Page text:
Most of the material on this album is original, but Kate adds a few covers into it here and there. In the case of the song, “There is a River,” she adapts the lyrics from a poem of the same title by Ellie Schoenfeld, a poet native to Duluth. The song has a gospel-folk feel to it, although it never really mentions anything specifically religious, at least not in a conventional way. On this song Kate brings in a chorus of women which gives it its gospel feel. The song ultimately is a little deep with the concept that we’re all interconnected using the metaphor of a river. “There is a river that rises inside the earth/inside each of us/a river flowing with everything that has ever happened,” goes the opening verse.
Kate delves into a lot of different subject matter on this album, but overall I’d say this is a CD about life and living it optimistically. There are simple truths and wisdom in it and there are things that go deeper but not in a way where there is any sense of bitterness or lasting hurt. It’s an album of clarity.
As far as a singer-songwriter folk album, it’s among one of the best I’ve ever heard come out of this area. As a thirty-something year old male, I’m probably not going to listen to this album much after this review and it’s safe to say that a wholesome folk album doesn’t often fall into the demographic I’m in, however, this shouldn’t be a reason for really anyone to listen to this album. It’s certainly a powerful entrance for Kate Isles.
With any good singer-songwriter album, the lyrics should be the driving force and they definitely are on these recordings. What I haven’t mentioned about this album is the instrument arrangements. The songs hinge around the relatively laid back strums of the acoustic guitar which are covered mostly by Bill on the album. There’s nothing amazingly technical going on but the accompaniment of instruments like Derek Birkeland’s mandolin and violin, Paul Jones’ steel guitar work and Lee “Colorblind” Johnson’s percussion stay refined and tasteful. They certainly add some nice finishing touches to the album as a whole. Needless to say, there’s a lot of experience going on in this album. The album appears that it was done DIY, which isn’t really apparent with the overall sound, as in, it sounds great, as good as anything I’d expect from any of the known engineers in town. Bill Isles engineered and produced it down in Carlton, Minn, which is a lot different than the last album I heard some three or four years ago from the pair where they were recording in hotel rooms and other places while on the road. The jacket design was also done by Bill. There’s a rustic and homey feel to the music and that’s reflected with the album’s liner layout and cover. The cover is Kate knitting alongside an acoustic guitar inside a house with wood floors.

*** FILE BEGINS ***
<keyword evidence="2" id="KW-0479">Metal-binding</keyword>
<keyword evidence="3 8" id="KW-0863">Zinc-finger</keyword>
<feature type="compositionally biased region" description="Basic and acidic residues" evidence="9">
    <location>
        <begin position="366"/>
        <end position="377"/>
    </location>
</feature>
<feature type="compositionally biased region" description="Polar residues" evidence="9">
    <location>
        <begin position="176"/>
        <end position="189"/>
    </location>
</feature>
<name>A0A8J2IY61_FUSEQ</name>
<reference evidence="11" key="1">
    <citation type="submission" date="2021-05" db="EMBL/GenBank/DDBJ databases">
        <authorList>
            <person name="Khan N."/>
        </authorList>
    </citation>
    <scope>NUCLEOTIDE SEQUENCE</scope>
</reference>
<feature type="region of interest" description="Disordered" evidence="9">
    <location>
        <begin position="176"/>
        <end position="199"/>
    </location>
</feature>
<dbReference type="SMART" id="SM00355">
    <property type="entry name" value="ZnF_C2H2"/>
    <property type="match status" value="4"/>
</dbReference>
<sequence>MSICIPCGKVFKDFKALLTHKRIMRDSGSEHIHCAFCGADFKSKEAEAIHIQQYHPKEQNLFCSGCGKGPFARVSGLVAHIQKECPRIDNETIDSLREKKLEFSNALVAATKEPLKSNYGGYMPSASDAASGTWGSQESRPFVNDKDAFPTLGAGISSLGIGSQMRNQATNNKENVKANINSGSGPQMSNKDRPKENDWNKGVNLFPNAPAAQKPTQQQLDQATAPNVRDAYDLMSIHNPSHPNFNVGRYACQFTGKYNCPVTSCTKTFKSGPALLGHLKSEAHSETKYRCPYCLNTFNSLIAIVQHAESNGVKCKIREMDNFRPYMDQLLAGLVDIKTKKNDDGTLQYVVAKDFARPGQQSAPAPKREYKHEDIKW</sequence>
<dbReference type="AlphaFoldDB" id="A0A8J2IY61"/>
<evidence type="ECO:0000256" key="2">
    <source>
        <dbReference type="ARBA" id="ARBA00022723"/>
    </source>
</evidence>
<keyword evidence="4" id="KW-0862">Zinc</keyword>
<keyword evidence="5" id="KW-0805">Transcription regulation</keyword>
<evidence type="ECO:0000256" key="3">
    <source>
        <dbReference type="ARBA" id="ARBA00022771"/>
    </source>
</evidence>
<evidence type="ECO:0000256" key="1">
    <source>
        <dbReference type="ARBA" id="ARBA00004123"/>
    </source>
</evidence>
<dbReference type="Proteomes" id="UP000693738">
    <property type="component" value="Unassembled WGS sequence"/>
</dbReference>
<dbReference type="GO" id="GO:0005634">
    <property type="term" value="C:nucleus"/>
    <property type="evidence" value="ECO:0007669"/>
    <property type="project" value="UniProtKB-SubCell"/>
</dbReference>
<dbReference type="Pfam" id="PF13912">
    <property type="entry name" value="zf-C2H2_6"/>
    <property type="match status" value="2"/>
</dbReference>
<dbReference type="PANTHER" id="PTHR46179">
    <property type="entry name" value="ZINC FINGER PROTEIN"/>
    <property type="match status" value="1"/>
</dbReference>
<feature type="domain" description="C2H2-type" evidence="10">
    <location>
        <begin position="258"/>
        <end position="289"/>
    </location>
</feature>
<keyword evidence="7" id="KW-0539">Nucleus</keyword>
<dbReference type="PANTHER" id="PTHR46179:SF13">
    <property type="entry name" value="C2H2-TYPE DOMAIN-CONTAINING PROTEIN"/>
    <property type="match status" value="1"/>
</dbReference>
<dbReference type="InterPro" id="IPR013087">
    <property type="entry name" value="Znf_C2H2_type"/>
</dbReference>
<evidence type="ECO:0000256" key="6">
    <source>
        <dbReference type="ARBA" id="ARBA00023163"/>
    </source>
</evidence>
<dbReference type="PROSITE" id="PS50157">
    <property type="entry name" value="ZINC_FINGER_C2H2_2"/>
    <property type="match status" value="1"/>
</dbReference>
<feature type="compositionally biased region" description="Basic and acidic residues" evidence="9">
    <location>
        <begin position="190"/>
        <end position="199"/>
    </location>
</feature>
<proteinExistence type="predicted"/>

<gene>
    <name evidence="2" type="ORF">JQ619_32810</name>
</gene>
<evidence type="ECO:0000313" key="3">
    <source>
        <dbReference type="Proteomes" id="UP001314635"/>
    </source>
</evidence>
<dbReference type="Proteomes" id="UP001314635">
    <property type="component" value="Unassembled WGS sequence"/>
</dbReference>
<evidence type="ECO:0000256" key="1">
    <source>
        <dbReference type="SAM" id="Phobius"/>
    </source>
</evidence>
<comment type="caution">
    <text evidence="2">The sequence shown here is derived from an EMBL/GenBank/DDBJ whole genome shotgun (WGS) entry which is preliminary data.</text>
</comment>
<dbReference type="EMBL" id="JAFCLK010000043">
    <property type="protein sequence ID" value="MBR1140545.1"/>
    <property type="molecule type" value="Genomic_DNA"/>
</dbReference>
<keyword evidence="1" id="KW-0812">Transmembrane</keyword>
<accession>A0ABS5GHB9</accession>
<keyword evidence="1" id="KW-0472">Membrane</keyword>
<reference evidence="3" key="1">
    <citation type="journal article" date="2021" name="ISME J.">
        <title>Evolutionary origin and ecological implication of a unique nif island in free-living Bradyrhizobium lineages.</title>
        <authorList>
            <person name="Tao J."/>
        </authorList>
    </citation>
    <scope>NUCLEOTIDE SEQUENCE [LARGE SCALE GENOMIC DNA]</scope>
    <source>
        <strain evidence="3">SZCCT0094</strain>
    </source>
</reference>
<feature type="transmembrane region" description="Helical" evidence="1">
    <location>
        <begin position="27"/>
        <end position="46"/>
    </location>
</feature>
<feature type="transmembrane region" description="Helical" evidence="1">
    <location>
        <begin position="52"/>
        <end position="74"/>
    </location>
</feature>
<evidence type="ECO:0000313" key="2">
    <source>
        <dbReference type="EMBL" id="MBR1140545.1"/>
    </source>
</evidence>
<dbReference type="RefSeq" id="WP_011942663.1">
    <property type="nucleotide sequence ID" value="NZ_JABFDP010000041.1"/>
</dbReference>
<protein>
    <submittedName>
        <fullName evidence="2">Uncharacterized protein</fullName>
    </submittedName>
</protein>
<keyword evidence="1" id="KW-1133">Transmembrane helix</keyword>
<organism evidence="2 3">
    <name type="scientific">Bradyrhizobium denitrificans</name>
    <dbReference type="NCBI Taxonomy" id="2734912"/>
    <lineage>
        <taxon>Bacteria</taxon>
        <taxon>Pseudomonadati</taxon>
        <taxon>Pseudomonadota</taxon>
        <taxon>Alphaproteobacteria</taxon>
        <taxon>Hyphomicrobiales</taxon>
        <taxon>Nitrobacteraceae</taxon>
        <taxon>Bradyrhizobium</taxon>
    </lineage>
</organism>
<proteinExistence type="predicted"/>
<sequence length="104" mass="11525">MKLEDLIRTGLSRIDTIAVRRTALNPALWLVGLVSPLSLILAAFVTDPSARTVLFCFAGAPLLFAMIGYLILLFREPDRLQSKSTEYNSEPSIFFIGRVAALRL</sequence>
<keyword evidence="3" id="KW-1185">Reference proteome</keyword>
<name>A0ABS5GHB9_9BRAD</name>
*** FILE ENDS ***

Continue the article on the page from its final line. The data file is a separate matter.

In the end, everything comes together on this album pretty much perfectly. From the concept, delivery and straight down to the honest and heartfelt lyrics, everything about this album just fits. Kate will be officially releasing the CD at Clyde Iron on Thursday, December 3 at 7 p.m. If you happen to pick this copy up too late, don’t worry, it’s certain there will be more shows coming soon. The live performance will no doubt include some discussion that will make some of these notable songs even deeper with the stories behind them. 


Paul Whyte

A South Shore native and University of Wisconsin-Superior journalism graduate. Lifelong musician, and former open mic host. Passionate about the music scene and politics.